It’s been about a year since I deleted my Twitter and Facebook accounts. They had become a far more significant part of my life than I ever intended, and I needed to be free of them. Expressing my thoughts and opinions in the public marketplace had come at a high cost, and not simply because I missed out on career opportunities as a direct result of tweeting. I found that my brain was being shaped by social media, and that I was becoming increasingly incapable of performing basic intellectual functions. In short, I couldn’t think, really think, like I used to, and that scared me. If social media was stealing my brain, why was I on it?
The latest brain science is clear: social media is changing us. But I didn’t need in-depth studies to know that; I was living it. My attention span deteriorated to the point where I couldn’t even finish reading a tweet – and this was back when they were just 140 characters! When I scrolled through Facebook, I literally scrolled through my news feed. I wouldn’t stop to read anybody’s updates or look at any pictures. Not only was I not thinking about what I was looking at, but I wasn’t even looking at what I was looking at. I wouldn’t slow down enough to let my eyes focus on those words or images. My social media experience was rewiring my brain to spend less than one second processing any given input. I was literally training myself to live an unfocused, unthoughtful life. In other words, social media was making me dumber.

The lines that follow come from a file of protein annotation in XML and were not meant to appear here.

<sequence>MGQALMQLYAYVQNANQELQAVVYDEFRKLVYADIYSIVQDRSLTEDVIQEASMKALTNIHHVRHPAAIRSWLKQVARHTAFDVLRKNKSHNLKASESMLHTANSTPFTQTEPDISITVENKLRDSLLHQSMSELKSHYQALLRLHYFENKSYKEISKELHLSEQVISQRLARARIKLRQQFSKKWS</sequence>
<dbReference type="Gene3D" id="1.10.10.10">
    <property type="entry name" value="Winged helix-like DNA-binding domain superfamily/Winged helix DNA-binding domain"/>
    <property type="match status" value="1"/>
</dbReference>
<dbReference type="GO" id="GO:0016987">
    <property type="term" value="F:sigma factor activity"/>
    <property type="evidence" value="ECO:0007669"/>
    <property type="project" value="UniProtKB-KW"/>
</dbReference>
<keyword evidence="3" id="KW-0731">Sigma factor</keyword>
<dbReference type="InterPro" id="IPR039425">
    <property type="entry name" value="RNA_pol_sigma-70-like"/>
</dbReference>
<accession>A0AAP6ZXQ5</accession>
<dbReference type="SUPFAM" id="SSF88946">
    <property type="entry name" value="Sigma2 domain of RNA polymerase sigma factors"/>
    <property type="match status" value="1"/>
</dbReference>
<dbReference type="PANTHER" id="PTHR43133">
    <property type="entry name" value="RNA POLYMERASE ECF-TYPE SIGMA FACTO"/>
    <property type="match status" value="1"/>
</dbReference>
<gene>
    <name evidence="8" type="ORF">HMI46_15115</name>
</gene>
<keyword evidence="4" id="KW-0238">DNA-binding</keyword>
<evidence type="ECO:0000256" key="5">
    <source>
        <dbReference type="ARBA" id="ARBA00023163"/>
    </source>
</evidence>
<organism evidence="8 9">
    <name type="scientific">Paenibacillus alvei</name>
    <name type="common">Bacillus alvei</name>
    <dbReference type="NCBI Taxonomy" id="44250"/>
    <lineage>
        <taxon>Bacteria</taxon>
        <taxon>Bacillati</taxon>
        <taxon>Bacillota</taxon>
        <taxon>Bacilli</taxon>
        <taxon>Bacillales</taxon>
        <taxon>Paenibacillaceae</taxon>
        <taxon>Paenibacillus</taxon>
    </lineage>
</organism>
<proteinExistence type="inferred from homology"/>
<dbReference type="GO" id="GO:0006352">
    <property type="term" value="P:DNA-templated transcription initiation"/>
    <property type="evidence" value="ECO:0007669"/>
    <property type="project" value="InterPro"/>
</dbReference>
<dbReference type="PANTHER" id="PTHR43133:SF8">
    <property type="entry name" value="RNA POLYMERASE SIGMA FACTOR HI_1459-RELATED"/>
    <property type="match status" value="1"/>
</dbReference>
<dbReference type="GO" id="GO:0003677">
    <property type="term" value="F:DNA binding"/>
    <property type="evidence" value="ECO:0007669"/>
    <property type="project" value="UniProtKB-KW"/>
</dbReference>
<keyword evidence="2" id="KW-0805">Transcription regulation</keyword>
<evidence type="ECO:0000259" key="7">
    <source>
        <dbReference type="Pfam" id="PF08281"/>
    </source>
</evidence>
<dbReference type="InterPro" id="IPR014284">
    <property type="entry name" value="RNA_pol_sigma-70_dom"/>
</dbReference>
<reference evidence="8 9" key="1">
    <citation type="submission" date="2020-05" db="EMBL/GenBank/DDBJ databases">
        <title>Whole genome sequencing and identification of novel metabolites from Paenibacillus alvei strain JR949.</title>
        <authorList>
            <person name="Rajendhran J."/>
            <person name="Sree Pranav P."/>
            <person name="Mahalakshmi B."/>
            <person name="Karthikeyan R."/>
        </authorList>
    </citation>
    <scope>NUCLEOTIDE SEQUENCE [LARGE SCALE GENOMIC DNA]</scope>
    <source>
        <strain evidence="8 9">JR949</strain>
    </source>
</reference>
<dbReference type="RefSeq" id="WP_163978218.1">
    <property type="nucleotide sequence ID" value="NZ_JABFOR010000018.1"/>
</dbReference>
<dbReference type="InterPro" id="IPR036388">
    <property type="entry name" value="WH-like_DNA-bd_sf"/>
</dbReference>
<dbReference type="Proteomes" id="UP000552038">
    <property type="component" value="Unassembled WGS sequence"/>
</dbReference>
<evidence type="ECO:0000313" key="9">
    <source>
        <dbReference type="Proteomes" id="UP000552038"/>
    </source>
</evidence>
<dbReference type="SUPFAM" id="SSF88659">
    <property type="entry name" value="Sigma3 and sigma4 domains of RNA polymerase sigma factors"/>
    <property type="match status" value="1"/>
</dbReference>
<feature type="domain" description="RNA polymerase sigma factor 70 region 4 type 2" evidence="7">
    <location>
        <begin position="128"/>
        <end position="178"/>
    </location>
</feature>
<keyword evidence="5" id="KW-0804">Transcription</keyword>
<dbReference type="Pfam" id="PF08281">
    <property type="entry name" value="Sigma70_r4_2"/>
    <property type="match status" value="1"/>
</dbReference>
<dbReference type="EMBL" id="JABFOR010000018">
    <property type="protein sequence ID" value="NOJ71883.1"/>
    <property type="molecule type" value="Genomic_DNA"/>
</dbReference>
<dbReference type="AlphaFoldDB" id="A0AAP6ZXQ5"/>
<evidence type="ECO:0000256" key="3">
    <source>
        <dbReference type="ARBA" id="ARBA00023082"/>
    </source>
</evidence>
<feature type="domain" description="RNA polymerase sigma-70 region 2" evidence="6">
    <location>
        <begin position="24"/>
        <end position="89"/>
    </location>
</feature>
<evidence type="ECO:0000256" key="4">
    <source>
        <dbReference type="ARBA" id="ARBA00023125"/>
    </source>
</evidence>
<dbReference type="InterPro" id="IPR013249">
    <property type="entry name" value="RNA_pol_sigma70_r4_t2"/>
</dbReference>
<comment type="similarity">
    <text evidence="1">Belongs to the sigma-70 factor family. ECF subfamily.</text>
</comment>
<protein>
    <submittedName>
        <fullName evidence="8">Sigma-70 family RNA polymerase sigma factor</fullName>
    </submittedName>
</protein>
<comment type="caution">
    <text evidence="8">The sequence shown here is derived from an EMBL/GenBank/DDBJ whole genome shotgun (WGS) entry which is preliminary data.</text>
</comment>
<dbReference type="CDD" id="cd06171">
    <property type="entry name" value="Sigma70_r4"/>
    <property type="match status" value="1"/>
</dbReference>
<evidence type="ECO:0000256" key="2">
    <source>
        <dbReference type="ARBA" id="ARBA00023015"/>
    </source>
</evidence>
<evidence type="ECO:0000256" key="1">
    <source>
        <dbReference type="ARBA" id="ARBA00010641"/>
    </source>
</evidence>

I was training myself to live an unfocused, unthoughtful life.
In early January, 2018, I asked myself, “Is it worth it? Is social media worth losing your mind over?” That made me evaluate just what, exactly, I was getting from social media. From 2012-2014, my wife and I got a lot out of social media. Those were the years that we were going through the hell of losing Zekey, and we connected with many wonderful people through Twitter, Instagram, and especially Facebook. The encouragement, support, and prayer that we got from folks all over the world was incredible, and that experience brought a ton of redemption into a horrible period of our lives.